DOJ's Bureau of Justice Statistics senior statistical adviser Allen Beck, who conducted the survey, urged the Sheriff's Department not to dismiss its findings.
"You should take these numbers seriously," Beck said over the phone from Washington D.C., adding the survey used techniques to try to weed out false responses and ensure reliable results.
"Obviously, not all inmates necessarily tell the truth but I think you have to be very careful when you discount allegations simply on that basis," Beck said.
American Civil Liberties Union of Southern California legal director Peter Eliasberg noted the same survey was conducted in 225 prisons and 358 jails.
"It's troubling that when the same methodology was applied in different places, Twin Towers came out as one of the worst 20 in the country (specifically in inmate-on-inmate incidents)," he said.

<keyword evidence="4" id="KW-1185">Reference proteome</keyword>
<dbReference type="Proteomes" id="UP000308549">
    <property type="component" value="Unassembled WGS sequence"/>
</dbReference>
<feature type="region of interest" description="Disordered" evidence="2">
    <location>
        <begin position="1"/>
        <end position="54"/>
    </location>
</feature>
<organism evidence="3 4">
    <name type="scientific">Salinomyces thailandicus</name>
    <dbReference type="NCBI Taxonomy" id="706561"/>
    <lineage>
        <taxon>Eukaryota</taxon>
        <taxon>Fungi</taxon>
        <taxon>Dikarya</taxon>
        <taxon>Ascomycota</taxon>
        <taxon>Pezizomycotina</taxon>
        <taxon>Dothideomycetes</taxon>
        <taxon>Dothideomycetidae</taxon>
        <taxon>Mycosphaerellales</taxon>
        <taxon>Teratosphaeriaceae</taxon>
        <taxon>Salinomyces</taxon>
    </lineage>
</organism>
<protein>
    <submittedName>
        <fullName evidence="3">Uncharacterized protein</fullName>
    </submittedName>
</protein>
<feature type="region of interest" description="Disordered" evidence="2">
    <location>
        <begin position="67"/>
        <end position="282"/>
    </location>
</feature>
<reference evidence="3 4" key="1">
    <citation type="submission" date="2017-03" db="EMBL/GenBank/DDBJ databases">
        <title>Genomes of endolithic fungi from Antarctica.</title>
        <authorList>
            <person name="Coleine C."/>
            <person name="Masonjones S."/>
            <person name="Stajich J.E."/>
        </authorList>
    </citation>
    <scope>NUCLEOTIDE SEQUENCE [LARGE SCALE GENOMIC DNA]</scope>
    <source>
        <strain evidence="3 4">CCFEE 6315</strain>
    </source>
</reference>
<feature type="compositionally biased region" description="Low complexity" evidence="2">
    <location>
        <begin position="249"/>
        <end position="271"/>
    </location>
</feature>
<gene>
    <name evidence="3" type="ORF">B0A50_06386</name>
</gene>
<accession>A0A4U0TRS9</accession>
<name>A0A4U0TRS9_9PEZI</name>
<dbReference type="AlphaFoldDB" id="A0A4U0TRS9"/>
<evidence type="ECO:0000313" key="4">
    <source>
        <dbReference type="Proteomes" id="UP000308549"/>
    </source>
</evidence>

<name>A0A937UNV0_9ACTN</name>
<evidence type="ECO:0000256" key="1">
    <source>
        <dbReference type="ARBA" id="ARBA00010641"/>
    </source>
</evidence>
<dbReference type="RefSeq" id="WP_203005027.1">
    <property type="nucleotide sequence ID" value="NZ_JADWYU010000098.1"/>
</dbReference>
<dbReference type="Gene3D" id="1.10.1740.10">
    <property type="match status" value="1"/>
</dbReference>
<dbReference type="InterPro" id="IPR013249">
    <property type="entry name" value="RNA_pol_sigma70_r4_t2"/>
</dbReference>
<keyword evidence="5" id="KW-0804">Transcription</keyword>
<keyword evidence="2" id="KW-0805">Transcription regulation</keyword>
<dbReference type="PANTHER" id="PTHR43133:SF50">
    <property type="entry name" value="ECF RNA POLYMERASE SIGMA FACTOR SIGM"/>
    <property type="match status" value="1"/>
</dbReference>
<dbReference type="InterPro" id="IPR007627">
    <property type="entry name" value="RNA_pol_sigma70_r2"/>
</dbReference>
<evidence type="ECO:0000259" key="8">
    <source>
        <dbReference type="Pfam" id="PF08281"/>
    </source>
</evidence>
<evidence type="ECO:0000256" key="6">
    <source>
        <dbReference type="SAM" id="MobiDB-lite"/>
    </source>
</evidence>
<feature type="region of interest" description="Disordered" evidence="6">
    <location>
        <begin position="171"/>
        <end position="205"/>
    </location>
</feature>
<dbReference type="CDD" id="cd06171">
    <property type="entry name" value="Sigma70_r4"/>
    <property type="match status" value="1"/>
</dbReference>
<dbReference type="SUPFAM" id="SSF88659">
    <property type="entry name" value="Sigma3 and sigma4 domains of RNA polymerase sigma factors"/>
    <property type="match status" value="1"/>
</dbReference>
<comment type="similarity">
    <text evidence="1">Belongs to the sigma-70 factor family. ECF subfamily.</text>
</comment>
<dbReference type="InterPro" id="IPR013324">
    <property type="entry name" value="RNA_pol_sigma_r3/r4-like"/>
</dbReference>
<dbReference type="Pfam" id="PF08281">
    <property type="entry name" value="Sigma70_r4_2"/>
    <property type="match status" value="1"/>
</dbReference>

"I don't think any responsible person will say that L.A. inmates lie more than New York inmates," Eliasberg said. "Even if the actual number is not perfectly accurate, I don't see any reason why the comparison would not be a valid one."
The survey took a sample of 200 inmates at the Twin Towers in 2011 and 2012, and found 8 percent of them reported some form of sexual victimization, defined as a wide range of activity from improper touching to penetration to willing or unwilling sexual activity with staff.
Of the alleged incidents of sexual victimization at Twin Towers, 4.9 percent fell into "inmate-on-inmate" category while jail staff allegedly perpetrated 4.4 percent.
The numbers are double or triple the national averages, which 1.6 percent for "inmate-on-inmate" abuse and 1.8 for staff sexual misconduct.
Beck said the most vulnerable inmates were the mentally ill, and those who were gay, lesbian, bisexual or transgender.
He acknowledged the data has shortcomings.